This year, we’re encouraging everyone to explore Ontario and support local tourism with the Ontario Staycation Tax Credit. All signs point to great growth. Domestic and foreign visitors are travelling to Ontario again, thankfully. Attractions, sporting events, festivals and concerts have welcomed back in-person fans and audiences. Hotels and restaurants are filling up again.

I know the industry continues to face challenges, but I’m very confident they will continue to get better—

The Speaker (Hon. Ted Arnott): Thank you. Supplementary question.

Mr. Sam Oosterhoff: My thanks to the minister for that response. I know that we all recognize the vital importance of the tourism sector to our local economy in Niagara and, of course, across the rest of the province.

Restaurants, hotels and small businesses all benefit from tourism dollars, and when those tourism dollars drop, we all feel the impact. Not only is it essential to sustain Niagara’s tourism sector, but it’s equally important to build upon its historic strength and its reputation moving forward. Could the minister commit to an aggressive strategy to support Niagara’s tourism sector today and going forward?

Hon. Neil Lumsden: Our government is on the same page as the member from Niagara West. The Niagara region’s $2-billion tourism industry is a gateway to Ontario’s broader dynamic tourism industry, attracting more than 13 million tourists annually.


Hon. Neil Lumsden: Yes, I think it’s a good thing.

We’re investing in Niagara: for example, more than $1.5 million this year to our Reconnect Ontario fund for festivals and events ranging from the Niagara Grape and Wine Festival to Niagara Falls Music Live.

One of the ministry’s strategic priorities in 2022-23 is supporting tourism in the Niagara Falls region by working with the impacted sectors and the region to recover to pre-pandemic tourism levels and beyond. It’s important to get past where we were. I’ve had the opportunity to meet with a number of stakeholders: the Niagara Parks Commission, tourist attraction operators and hoteliers. They are ready to grow and ready to go.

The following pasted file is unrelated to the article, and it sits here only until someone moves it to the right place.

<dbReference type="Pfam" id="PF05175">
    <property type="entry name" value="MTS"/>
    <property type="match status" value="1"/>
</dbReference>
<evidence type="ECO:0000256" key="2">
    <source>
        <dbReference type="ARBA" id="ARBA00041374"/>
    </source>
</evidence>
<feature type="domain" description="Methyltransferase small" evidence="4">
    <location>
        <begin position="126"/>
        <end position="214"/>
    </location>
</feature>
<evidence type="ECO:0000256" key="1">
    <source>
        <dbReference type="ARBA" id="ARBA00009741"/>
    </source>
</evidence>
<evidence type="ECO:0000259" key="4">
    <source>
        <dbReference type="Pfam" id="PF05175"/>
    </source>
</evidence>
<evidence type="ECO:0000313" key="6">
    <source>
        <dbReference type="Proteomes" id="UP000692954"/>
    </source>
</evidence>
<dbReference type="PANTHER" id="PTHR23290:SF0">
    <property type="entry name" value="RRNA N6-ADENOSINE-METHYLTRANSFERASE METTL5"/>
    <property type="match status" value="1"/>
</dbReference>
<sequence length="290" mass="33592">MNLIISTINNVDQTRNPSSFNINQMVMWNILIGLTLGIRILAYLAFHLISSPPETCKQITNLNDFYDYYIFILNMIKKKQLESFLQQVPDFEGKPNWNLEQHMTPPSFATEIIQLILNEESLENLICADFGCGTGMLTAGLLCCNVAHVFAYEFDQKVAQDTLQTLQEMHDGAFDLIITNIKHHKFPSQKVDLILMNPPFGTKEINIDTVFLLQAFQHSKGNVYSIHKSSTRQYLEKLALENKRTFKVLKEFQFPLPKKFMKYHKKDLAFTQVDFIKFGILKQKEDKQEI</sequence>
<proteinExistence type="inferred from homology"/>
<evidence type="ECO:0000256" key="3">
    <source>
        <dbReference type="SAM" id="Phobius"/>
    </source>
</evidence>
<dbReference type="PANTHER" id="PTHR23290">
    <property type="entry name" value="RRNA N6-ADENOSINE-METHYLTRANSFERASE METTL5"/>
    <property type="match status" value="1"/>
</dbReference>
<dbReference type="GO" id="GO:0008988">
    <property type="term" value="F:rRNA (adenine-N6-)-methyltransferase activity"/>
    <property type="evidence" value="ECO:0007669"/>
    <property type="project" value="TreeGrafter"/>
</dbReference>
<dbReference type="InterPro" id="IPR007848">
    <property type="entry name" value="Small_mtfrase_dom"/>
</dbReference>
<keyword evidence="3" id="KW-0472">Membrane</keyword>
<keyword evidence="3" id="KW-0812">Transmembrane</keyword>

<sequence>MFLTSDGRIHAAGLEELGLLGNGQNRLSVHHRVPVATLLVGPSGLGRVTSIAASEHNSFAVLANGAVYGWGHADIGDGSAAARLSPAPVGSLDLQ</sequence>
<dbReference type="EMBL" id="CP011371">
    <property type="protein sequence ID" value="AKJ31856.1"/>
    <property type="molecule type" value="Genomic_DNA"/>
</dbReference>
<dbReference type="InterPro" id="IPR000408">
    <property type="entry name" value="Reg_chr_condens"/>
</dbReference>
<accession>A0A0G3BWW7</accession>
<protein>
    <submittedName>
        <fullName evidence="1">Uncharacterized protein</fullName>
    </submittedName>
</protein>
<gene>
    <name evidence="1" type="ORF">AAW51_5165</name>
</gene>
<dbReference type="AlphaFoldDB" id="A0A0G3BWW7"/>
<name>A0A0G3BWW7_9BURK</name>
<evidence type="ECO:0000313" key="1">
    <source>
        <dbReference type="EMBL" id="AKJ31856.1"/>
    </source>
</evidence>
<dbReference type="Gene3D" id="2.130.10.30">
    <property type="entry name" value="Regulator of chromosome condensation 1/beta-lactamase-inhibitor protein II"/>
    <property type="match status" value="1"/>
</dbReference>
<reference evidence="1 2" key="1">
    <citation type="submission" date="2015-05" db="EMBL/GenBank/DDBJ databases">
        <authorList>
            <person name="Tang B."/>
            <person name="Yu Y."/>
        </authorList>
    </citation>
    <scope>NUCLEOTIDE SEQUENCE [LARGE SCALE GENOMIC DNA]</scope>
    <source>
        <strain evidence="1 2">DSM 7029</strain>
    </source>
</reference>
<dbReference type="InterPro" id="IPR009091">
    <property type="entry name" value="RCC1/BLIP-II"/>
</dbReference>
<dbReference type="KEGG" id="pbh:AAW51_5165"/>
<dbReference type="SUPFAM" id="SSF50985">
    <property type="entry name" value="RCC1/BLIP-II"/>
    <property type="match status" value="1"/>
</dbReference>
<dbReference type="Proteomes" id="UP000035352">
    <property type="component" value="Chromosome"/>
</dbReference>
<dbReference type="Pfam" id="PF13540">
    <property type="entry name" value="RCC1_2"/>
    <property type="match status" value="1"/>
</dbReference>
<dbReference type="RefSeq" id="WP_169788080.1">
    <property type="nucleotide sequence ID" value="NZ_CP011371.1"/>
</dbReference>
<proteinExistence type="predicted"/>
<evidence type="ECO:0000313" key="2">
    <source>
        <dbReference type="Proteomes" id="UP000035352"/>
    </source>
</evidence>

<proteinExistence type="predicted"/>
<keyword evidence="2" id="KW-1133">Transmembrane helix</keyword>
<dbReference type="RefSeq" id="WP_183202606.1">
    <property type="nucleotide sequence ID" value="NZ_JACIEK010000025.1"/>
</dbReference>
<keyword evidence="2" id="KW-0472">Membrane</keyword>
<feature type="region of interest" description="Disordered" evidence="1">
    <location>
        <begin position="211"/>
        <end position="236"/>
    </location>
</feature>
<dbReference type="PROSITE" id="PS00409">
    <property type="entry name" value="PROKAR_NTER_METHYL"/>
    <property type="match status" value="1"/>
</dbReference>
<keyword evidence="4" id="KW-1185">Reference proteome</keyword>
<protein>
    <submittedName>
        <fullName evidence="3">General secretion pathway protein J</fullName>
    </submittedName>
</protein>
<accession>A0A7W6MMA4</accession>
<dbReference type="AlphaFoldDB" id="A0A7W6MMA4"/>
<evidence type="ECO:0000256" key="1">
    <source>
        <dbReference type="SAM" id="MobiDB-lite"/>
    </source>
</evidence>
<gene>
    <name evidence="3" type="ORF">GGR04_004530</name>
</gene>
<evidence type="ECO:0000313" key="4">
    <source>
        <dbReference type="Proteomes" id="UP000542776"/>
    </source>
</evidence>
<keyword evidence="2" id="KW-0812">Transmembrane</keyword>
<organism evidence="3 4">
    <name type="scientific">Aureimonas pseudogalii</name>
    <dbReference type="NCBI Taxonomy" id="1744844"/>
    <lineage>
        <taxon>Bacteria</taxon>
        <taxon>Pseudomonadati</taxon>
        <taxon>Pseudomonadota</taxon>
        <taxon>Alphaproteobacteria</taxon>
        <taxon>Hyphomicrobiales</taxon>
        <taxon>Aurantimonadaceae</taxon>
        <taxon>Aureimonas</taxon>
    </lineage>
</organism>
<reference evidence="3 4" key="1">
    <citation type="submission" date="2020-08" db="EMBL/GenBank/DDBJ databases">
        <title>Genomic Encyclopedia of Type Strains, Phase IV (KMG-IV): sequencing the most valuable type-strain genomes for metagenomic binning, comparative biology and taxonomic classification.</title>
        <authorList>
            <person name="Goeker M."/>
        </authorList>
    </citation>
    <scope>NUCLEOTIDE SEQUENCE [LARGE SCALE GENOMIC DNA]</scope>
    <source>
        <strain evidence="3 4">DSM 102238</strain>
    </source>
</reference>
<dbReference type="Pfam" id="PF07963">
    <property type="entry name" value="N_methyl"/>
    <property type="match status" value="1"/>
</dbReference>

Social assistance

Ms. Chandra Pasma: By the government’s own admission, the change to the employment clawback for ODSP helps only the 6.5% of ODSP recipients who are working, and it does nothing for the vast majority of people on ODSP who are unable to work—which is why they are on ODSP in the first place. The other 356,700 recipients are left on their own to try to make ends meet on a benefit that is lower than the average cost of rent across the province.

Why is the Premier continuing to legislate poverty for hundreds of thousands of Ontarians instead of doubling social assistance rates?

The Speaker (Hon. Ted Arnott): Minister of Children, Community and Social Services.

Hon. Merrilee Fullerton: Thank you to the member opposite for the question.

Our government has consistently been committed to adapting to the realities that vulnerable people are facing with issues such as high inflation. We are looking at making sure they have the supports they need. That’s why we’ve given the ODSP rates the increase of decades—never been done before by previous governments. The 5% is a historic increase. We’ve aligned it with inflation, understanding that inflation increases create a real hardship for people. And we’ve made the earnings exemption—we’ve quintupled; a 400% increase to that earnings exemption, lifting people up, making sure they’re getting connected to the workforce as needed. And we’re supporting those who can’t work. But we know to have meaningful work, to create an environment in their communities, in their families, working with the Ministry of Labour and also working with the Minister of Health, working with the Minister of Mental Health and Addictions, to understand all the other supports we’ve put in there—